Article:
May 19, 2008
Dr. Woohoo & the future of the Suite platform
We want to make Photoshop and the whole Creative Suite much more flexible, extensible, and connected. Therefore, we’re looking at letting upcoming versions of Photoshop and–as far as I know–all Creative Suite applications be extended via SWF panels (palettes) created in Adobe Flash or Flex.
Of course, this can’t come as a surprise. I mean, how brain-dead would Adobe have to be not to do this? The appeal of extending one’s app with lightweight, cross-platform, network-aware widgets is so obvious that we were busy building support in my first app some eight years ago–and we had to build our own Flash Player clone to do it! The CS3 versions of Flash, Fireworks, Dreamweaver, Illustrator, Bridge, and Soundbooth can already be extended in this way, and Photoshop and other apps can run SWFs in a scripting dialog.
Our task now is to implement support in as consistent a way as possible across the Suite. Today, developing for, say, the Photoshop/Illustrator/InDesign trio would mean writing six chunks of platform-specific C code, delivering three different user experiences. In the near future, by contrast, you should be able to write one chunk of code that extends each app with consistent, non-modal (panel-based) functionality. Want to add peer-to-peer notes, Adobe kuler integration, video tutorials, and more to the Suite in one shot? We aim to make it easy.
I believe the results will be transformative. When I talk about the need to make Photoshop radically more configurable–letting it be "everything you need, nothing you don’t," person by person, moment by moment–I’m placing a lot of hope in easy panel configurability that can reshape workspaces and workflows.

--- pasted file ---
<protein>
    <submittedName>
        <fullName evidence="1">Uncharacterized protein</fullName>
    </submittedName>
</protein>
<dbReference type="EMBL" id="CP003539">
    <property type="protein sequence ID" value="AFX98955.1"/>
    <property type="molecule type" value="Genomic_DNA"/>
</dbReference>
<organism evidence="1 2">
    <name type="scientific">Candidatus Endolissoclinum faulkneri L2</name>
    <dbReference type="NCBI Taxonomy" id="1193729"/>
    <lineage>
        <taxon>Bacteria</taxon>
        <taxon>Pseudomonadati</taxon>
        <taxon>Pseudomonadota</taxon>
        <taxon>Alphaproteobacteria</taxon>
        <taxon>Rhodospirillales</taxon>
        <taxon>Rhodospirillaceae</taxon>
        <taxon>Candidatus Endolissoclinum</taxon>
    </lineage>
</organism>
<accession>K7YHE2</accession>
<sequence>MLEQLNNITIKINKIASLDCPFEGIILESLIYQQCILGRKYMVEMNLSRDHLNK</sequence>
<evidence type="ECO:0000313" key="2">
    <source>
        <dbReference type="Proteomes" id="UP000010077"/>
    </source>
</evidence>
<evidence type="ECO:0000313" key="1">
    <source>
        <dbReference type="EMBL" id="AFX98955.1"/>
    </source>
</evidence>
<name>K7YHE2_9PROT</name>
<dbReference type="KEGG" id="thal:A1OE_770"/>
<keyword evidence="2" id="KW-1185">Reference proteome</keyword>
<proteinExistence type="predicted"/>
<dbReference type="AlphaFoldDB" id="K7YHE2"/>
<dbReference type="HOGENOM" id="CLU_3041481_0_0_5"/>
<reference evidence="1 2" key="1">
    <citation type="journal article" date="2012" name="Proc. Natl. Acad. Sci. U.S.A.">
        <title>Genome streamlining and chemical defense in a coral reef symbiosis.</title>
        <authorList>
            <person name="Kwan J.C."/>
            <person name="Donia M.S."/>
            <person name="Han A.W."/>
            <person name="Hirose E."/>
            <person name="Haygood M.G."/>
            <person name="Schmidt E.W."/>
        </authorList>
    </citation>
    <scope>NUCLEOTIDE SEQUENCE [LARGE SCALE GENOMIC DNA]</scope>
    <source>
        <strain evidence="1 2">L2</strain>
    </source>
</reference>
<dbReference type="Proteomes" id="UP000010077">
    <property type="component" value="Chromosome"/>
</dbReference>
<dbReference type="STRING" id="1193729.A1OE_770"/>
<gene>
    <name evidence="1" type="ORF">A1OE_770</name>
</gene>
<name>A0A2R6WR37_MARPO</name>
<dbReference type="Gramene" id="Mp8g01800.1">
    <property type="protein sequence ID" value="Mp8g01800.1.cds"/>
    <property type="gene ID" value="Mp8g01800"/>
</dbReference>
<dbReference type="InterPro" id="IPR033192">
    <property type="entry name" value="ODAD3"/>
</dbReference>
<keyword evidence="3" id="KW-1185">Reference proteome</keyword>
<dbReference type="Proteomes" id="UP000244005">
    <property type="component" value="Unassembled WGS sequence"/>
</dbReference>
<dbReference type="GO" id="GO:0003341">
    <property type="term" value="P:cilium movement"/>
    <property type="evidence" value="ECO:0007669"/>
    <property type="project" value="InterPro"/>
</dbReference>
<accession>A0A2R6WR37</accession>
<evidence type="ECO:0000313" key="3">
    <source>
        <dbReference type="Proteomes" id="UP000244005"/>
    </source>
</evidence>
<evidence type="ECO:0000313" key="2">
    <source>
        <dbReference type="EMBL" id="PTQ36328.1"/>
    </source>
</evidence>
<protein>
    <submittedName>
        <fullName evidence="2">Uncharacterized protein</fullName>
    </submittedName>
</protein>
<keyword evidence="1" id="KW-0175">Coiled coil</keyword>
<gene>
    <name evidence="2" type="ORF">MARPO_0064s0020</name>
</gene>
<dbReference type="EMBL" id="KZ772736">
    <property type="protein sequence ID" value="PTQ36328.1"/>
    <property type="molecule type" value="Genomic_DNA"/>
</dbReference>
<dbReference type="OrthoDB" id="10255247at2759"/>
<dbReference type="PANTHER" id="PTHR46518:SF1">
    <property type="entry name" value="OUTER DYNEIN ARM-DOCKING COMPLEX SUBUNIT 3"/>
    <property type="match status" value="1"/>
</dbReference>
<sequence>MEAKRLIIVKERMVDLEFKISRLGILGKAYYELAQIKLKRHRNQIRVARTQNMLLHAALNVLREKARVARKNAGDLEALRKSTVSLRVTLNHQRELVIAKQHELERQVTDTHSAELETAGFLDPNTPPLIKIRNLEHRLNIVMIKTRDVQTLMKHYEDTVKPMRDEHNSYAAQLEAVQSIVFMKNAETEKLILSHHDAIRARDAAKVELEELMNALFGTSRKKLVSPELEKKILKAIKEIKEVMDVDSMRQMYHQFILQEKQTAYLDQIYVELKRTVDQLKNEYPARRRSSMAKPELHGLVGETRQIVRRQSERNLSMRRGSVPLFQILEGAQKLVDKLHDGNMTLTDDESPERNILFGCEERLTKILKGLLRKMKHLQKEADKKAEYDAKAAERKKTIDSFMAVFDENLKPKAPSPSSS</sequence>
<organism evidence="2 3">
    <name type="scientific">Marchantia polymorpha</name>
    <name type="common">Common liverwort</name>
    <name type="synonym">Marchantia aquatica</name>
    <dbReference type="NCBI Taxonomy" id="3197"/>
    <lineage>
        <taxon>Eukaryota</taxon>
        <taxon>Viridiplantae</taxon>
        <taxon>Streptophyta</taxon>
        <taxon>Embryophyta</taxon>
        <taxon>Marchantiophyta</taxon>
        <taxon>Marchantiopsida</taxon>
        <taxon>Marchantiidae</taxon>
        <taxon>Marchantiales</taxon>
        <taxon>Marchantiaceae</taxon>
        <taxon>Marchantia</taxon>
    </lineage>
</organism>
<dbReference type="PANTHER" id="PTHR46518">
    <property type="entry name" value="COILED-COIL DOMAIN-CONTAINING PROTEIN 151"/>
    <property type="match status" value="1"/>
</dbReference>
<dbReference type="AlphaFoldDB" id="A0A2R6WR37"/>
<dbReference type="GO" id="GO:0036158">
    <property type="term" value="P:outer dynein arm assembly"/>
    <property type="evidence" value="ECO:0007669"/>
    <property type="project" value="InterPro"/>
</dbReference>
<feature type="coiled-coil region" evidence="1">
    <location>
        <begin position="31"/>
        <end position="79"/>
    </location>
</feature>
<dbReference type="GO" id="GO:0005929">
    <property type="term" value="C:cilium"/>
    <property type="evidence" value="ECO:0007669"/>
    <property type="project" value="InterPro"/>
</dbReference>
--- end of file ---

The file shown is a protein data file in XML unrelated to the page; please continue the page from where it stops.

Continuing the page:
We’ve hired a great developer named Drew Trujillo–better known as Dr. Woohoo–to help prime the pump. In addition to After Effects<->Flash integration tools, he’s mashed up Illustrator with Flickr, and now he’s busily crafting fun new projects that we look forward to showing off a bit further down the line. In the meantime Matthew Fabb briefly covers a sneak peek (showing Adobe AIR driving Photoshop) that Drew gave at the FITC show in Toronto.
If using Flash/Flex/AIR to extend & transform the Creative Suite is up your alley, drop me a line. Seriously, we should talk. I think you’ll like what’s cooking.
Lightroom 2 beta: Invite some friends
If you own Lightroom 1.x, you can use the Lightroom 2.0 beta for the entire duration of the testing period. If you’re not an LR 1.x owner, the LR 2 beta expires 30 days after first use. There’s an interesting caveat, however: LR 1 owners each have the ability to invite five folks to participate in the LR 2 beta, extending their use beyond 30 days. We think it’s a good way to strike a balance between rewarding current customers & getting feedback from new customers. If you’re interested, check out the details & share some love.